Hey AC bit narrow minded are we, not everyone is working in the malware market...
"Android already has a WAY bigger marketshare than iOS, and has done for quite some time"
They are talking about "devices" not smart phones. They're both around the 250 million at the moment.
I don't buy that statistic. For one it seems to be merely based on the assumptions of a few developers and secondly it seems to show very little understanding of the ownership of android devices. Whilst there may be more Android devices available on the market and increasing I suspect the number of people actually interested in apps is significantly lower than with iOS. I wouldn't be surprised if less than 50% of people who have acquired an android based have actually accessed the internet in one form or another on their phone, let alone thought of installing an app, instead treating it more as a "dumb" phone than a smart phone. This generally applies to the huge numbers of cheap and budget android devices out there, and in particular Pay & Go customers who usually have to pay through the nose for any data plans. This already removes a huge chunk of potential app purchasers, who are unlikely to install anything more than a free copy of angry birds. Of those that are left, a large number are savy enough to access the market place or app store offered by their network or phone manufacturer and download the free version of an app, but few of them are actually aware you can download apps from the internet directly. This leaves a very thin layer of tech savy android users who are aware of pirated apps and where to get them and even less of which are willing to risk their device to do so. I suspect the number of people willing and able to use pirated android apps is probably as large as the number of iOS jailbreakers who are just as likely to pirate.
Sure piracy is a problem, and should be challenged and eradicated, but to blame it on the current lack of sales is utter nonsense.
Someone else that believed that crap that Jobs spouted about Android fragmentation.
Apple's market fragmentation is just as bad, if not worse.
I have several apps (15k+ downloads) and have no problems supporting smartphones running Android 1.5+, Honeycomb Holo and ICS4.0 in a single APK without any problems whatsoever.
Can't believe this was down voted. Someone stating they don't have problems with fragmentation, what is the problem there.
Was it "Apple's market fragmentation is just as bad, if not worse", that is true, if you want to use something new in the latest iOs you have to choose to ignore customers who can't/don't want to upgrade. I have "old" apple products that I can't get anything for nowadays.
And how many ios apps only work well on an ipad, ignoring iphones/ipods and vice versa.
Differing API versions and screen sizes, both issues on apple and android devices.
Just 15000, or is that 15360, out of many million potential customers? Over what time period? Were they sold or free? Did you even cover the cost of your kit, network charges, refreshments, test devices etc? You must have a lot to cover all the formats and os versions. That last part alone must make development dearer than for three iphones and an ipad. Do you provide support and updates or just throw them out of the door and forget about them? What do they do? Anything useful? Or are you just trolling? I presume you have got a "day job" or unemployment pay.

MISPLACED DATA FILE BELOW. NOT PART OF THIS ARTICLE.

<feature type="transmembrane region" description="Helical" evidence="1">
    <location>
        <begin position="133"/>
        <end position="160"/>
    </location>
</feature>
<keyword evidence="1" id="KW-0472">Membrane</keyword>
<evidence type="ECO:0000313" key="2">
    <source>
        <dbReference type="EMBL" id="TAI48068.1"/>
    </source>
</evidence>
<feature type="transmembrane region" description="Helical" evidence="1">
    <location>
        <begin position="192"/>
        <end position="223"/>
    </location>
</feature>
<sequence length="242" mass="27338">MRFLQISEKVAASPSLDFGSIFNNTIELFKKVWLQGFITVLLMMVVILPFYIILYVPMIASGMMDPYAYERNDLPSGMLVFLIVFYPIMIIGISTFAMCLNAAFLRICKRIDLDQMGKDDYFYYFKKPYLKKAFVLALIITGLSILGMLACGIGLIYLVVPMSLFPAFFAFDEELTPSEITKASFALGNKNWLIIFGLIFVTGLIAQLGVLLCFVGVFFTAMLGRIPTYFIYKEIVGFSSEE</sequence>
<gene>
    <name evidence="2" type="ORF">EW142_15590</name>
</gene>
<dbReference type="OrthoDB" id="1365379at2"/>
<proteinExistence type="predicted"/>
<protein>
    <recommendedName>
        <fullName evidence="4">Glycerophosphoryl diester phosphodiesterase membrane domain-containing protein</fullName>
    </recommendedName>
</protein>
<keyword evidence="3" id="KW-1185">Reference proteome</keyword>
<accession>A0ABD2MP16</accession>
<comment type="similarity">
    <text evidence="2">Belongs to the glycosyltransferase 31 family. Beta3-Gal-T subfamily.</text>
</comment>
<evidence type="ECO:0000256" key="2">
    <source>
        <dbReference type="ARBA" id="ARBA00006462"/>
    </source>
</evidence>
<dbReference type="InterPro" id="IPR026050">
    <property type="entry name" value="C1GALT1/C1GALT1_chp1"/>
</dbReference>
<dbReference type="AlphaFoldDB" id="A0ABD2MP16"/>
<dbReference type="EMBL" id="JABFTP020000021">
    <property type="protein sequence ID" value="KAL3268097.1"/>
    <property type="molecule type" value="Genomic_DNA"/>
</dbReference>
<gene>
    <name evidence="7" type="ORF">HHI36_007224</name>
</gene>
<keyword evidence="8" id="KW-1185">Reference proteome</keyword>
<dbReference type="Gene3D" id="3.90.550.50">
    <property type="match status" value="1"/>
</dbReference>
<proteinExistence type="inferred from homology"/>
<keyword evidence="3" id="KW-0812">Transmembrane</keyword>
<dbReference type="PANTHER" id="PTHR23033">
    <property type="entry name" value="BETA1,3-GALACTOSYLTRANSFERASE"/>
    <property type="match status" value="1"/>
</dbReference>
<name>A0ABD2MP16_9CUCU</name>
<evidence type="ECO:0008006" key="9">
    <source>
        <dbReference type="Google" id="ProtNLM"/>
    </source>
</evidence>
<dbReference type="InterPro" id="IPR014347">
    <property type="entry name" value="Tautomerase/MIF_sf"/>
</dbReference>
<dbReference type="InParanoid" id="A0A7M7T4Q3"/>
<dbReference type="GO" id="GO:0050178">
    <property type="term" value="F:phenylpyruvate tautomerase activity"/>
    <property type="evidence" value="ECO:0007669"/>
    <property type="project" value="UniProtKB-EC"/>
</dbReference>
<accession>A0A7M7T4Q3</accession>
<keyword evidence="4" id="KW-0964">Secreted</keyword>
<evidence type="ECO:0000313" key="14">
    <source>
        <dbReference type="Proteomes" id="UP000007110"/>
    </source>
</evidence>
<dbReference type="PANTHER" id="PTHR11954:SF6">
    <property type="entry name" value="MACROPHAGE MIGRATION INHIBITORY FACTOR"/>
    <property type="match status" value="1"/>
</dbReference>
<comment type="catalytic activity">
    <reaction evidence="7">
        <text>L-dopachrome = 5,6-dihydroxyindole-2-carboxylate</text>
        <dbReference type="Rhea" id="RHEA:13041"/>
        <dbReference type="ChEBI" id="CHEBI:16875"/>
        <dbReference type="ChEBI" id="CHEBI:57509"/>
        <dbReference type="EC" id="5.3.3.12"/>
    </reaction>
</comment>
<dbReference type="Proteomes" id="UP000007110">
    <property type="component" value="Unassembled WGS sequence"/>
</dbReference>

I happen to know someone in a firm (of many employees, product mangers and so forth) whose business is apps for Android, Symbian and Windows (no IOS at all!). It seems the Android developers find the APIs sufficiently unstable, let alone the plethora for output formats, to make extensive trial and error a painful necesiity.
If you're a serious developer the fragmentation of the Android platform is a real problem.
Between ARMv6 and v7 and different versions of OpenGL, not to mention wildly different resolutions you'll find it a big - and expensive - chore to produce an app that runs everywhere.
Of course that's not an issue for fart apps (or given the more permissive nature of the Android market, the <insert expletive here> apps)
I down voted the fragmentation issue post, because his anedoctal evidence doesn't support his claim that fragmentation is a non-issue to the point of calling it "crap".
In a study that asked Android developers if they thought fragmentation was a problem, 86% replied yes, with 56% saying it's a huge or meaningful problem. See http://tech.fortune.cnn.com/2011/04/04/android-is-a-mess-say-developers/
It gets especially worse once you get down into - for various reasons - the Android NDK (and code outside the Dalvik VM). Apple may have its flaws, but they offer a much more consistent development path.
I downvoted 'Fragmentation. LOL' because it makes the false jump from the observation that there is fragmentation within the iOS market to claiming that it is as bad as or worse than Android.
Fragmentation is often used as a paper-thin partisan attack and the AC would have been right to say that it's nothing like the issue often claimed but his attempt to claim that the ecosystem in which a grand total of three models of phone have been available for the last two years has a worse fragmentation problem than the ecosystem in which hundreds of devices — including at least a dozen high quality, high profile handsets — have been available in the same time frame comes across as unrealistically biased.